The ultimate online experience: faster games, smoother videos, and more control than ever before. That's how Rivet Networks has chosen to market its latest Gigabit Ethernet Controller, the Killer E2500.
Introduced as a successor to the well-received E2400, the new addition to the Killer range uses a familiar combination of hardware and software to identify and prioritise network data, resulting in a smoother overall web experience. Going by what's on the tin, it's a product that makes sense for just about anyone who plays online games, streams multimedia content or uses the Internet for any number of bandwidth-intensive tasks.
To put the new chip through its paces, we've been sent an MSI Z170A Gaming M6 for evaluation. Heading to stores in the next few weeks at a yet-to-be-confirmed price, MSI's feature-packed Z170 motherboard is a stylish choice with reinforced PCIe slots, support for SLI and CrossFire, Nahimic-powered audio, USB 3.1 Type-C, and the popular Click BIOS 5. It also happens to be one of the first to feature the Killer E2500 controller, with Gigabyte and other vendors expected to follow before year's end.
Winning over OEMs doesn't appear to be a problem, however Rivet Networks does seem to have its work cut out in convincing consumers. Driver problems on much older hardware still linger in the minds of enthusiasts, and if changing perception isn't a big enough challenge, there's arguably an even larger hurdle: rival network interface controllers (NICs) from the likes of Intel and Realtek tend to work just fine, so why should anyone consider a change?
The Killer Proposition
Hardware optimised for maximum throughput and minimum latency is part of the Killer appeal, yet while the E2500 is said to have been improved with better packet handling, the biggest changes take place in software. A new Killer Control Center promises full control of your system's network performance, while the NIC's ability to detect and prioritise certain types of traffic continues to play a crucial role.
The magic trick is Killer's ability to detect, identify and prioritise latency-sensitive data and other critical network traffic. Marketed as Advanced Stream Detect, the software picks out any programs utilising the network and automatically assigns a priority rating of 1-6 in order of importance.
A modernised 'overview' page now highlights identified apps, with a speed gauge showing how much bandwidth is currently being used. By default, games are typically identified and tagged as priority 1 or 2, audio and video slots in at or around level 3, most general traffic sits at 4 or 5, while large time-insensitive transfers (think torrents or Windows updates) fetch a lowly 6.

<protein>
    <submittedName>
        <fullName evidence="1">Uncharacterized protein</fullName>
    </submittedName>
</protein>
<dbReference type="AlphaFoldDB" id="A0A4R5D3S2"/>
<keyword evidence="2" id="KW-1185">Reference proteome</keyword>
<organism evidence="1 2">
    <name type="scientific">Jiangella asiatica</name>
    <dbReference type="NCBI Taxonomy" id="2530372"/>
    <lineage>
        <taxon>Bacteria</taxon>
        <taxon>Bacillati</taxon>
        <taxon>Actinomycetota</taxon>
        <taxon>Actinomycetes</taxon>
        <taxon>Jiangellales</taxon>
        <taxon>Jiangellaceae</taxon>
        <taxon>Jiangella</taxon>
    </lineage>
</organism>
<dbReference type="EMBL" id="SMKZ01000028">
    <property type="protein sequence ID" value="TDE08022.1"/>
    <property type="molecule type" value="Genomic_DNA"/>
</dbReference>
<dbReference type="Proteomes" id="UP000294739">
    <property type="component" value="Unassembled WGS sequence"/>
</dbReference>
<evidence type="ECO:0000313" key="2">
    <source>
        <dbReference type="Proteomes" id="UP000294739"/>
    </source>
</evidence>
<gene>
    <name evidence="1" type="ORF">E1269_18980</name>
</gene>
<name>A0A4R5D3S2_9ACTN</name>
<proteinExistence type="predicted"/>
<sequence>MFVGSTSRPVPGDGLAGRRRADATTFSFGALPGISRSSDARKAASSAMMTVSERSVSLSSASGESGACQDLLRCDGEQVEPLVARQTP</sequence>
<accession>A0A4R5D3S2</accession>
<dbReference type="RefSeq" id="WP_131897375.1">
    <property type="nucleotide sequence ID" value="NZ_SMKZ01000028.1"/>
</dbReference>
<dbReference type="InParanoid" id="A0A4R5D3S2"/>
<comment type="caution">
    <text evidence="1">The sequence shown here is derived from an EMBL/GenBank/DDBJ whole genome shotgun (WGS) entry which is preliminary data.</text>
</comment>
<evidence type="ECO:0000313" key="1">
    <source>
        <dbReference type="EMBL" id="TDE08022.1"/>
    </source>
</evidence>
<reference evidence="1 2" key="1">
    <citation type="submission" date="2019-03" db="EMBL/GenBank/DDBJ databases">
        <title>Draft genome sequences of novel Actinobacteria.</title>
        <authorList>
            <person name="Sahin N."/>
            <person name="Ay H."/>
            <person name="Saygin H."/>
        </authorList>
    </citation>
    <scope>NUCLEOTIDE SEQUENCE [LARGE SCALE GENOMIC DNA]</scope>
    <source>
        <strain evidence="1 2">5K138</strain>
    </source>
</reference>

Knowing Your Priorities
App priorities are by default governed by a regularly updated master list, and there are meaningful improvements being introduced with the new software. One such example is Advanced Stream Detect's newfound ability to detect over 500 of the top global websites. Priority is automatically handed to browser tabs that need it, and the software can now detect websites on all tabs, irrespective or which browser is used.
Sliders and toggle switches on the Apps page make it easy for power users to limit bandwidth or block network access entirely, and frequently used programs can be pinned to the top for quick access. Enthusiasts may spend a short while tinkering with the available options, but if you're of the opinion a NIC ought to just work, the E2500 will happily do its thing without any user intervention.
Going by the assumption that too much information can be off putting, Rivet Networks has streamlined the software to ensure there are fewer tabs, less options and no complicated check boxes to consider. Advanced Stream Detect is enabled by default, and the only recommended tweak is found in the settings tab, where a user can define his/her broadband speed in order to assist the software in managing bandwidth. If you're unsure of how fast your line actually is, a built-in speed test can be used to populate said fields.
Though not applicable to this review, the Control Centre also presents a WiFi Analyzer that's handy for keeping tabs on channel congestion on either the 2.4GHz or 5GHz bands. Should your hardware happen to feature both a Killer NIC and Killer WiFi, you'll be granted access to DoubleShot Pro, through which both connections are utilised and latency-sensitive traffic is automatically routed to the most reliable link.
We're of the opinion it makes implicit sense for certain types of network traffic to be given priority. There's no reason for a video call to run at a lower resolution because of a torrent that's downloading in the background, and an online game shouldn't stutter because a large Windows Update has started to come down the pipe. In our experience, a Killer NIC can minimise such risks, so let's put the E2500 into perspective with some real-world benchmarks.